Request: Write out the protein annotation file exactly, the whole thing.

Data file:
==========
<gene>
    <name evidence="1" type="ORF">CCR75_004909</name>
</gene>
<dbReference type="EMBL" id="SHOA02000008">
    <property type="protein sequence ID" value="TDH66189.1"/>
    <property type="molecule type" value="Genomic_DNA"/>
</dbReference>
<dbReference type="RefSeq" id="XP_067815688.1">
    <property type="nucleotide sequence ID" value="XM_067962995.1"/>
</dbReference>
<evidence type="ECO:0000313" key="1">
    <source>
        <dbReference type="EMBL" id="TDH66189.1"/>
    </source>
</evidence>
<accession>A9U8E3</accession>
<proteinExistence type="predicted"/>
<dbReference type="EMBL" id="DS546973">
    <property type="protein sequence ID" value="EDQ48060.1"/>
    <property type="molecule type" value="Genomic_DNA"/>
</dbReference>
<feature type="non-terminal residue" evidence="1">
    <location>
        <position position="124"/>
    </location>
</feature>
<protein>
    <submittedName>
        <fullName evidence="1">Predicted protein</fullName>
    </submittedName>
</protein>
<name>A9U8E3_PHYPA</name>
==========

<gene>
    <name evidence="1" type="ORF">CCR75_004909</name>
</gene>
<dbReference type="EMBL" id="SHOA02000008">
    <property type="protein sequence ID" value="TDH66189.1"/>
    <property type="molecule type" value="Genomic_DNA"/>
</dbReference>
<dbReference type="RefSeq" id="XP_067815688.1">
    <property type="nucleotide sequence ID" value="XM_067962995.1"/>
</dbReference>
<evidence type="ECO:0000313" key="1">
    <source>
        <dbReference type="EMBL" id="TDH66189.1"/>
    </source>
</evidence>
<accession>A9U8E3</accession>
<proteinExistence type="predicted"/>
<dbReference type="EMBL" id="DS546973">
    <property type="protein sequence ID" value="EDQ48060.1"/>
    <property type="molecule type" value="Genomic_DNA"/>
</dbReference>
<feature type="non-terminal residue" evidence="1">
    <location>
        <position position="124"/>
    </location>
</feature>
<protein>
    <submittedName>
        <fullName evidence="1">Predicted protein</fullName>
    </submittedName>
</protein>
<name>A9U8E3_PHYPA</name>